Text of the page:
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ORIGINAL ARTICLE
Year : 2016  |  Volume : 15  |  Issue : 2  |  Page : 114-123

A 3D Monte Carlo method for estimation of patient-specific internal organs absorbed dose for 99m Tc-hynic-Tyr 3 -octreotide imaging


1 Department of Medical Physics, Faculty of Medicine, University of Medical Sciences, Mashhad, Iran
2 Department of Medical Physics, Medical Physics Research Center, Mashhad University of Medical Sciences, Mashhad, Iran
3 Department of Nuclear Medicine, Nuclear Medicine Research Center, Mashhad University of Medical Sciences, Mashhad, Iran
4 Department of Medical Physics, Shahid Sadoughi University of Medical Sciences, Yazd, Iran

Correspondence Address:
Ruhollah Ghahraman Asl
Department of Medical Physics, Faculty of Medicine, Mashhad University of Medical Sciences, Pardis -e Daneshgah, Vakil Abad Blvd., Mashhad
Iran
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DOI: 10.4103/1450-1147.174700

PMID: 27134562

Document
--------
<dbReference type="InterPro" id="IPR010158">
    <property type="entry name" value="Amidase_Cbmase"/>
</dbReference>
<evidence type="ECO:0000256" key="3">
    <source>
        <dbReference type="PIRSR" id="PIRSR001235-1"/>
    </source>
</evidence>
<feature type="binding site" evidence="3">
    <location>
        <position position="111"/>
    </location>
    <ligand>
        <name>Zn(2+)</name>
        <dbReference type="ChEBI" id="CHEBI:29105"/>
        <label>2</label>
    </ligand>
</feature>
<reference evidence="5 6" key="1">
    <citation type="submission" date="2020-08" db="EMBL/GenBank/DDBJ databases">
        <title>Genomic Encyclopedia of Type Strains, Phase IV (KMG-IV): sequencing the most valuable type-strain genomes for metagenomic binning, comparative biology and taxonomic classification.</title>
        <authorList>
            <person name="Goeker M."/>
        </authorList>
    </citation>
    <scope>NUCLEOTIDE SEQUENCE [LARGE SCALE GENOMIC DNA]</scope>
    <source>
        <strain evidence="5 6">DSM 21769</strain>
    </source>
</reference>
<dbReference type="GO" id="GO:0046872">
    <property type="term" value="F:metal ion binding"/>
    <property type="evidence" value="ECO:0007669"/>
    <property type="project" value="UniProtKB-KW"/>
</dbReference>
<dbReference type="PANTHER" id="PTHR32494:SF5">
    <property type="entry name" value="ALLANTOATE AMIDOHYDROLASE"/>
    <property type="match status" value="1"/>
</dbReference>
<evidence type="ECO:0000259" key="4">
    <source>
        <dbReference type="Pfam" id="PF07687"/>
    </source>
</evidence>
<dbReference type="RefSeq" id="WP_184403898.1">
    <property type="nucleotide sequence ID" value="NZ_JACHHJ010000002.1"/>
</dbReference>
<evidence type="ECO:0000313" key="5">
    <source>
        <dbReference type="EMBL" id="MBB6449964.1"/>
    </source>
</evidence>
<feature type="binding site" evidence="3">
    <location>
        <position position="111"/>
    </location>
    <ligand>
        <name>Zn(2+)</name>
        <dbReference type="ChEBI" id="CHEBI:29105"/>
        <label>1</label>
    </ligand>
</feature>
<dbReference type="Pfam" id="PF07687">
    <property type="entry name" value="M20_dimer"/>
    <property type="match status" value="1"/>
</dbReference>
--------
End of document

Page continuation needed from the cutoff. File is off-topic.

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Single-photon emission computed tomography (SPECT)-based tracers are easily available and more widely used than positron emission tomography (PET)-based tracers, and SPECT imaging still remains the most prevalent nuclear medicine imaging modality worldwide. The aim of this study is to implement an image-based Monte Carlo method for patient-specific three-dimensional (3D) absorbed dose calculation in patients after injection of 99m Tc-hydrazinonicotinamide (hynic)-Tyr 3 -octreotide as a SPECT radiotracer. 99m Tc patient-specific S values and the absorbed doses were calculated with GATE code for each source-target organ pair in four patients who were imaged for suspected neuroendocrine tumors. Each patient underwent multiple whole-body planar scans as well as SPECT imaging over a period of 1-24 h after intravenous injection of 99m hynic-Tyr 3 -octreotide. The patient-specific S values calculated by GATE Monte Carlo code and the corresponding S values obtained by MIRDOSE program differed within 4.3% on an average for self-irradiation, and differed within 69.6% on an average for cross-irradiation. However, the agreement between total organ doses calculated by GATE code and MIRDOSE program for all patients was reasonably well (percentage difference was about 4.6% on an average). Normal and tumor absorbed doses calculated with GATE were slightly higher than those calculated with MIRDOSE program. The average ratio of GATE absorbed doses to MIRDOSE was 1.07 ± 0.11 (ranging from 0.94 to 1.36). According to the results, it is proposed that when cross-organ irradiation is dominant, a comprehensive approach such as GATE Monte Carlo dosimetry be used since it provides more reliable dosimetric results.


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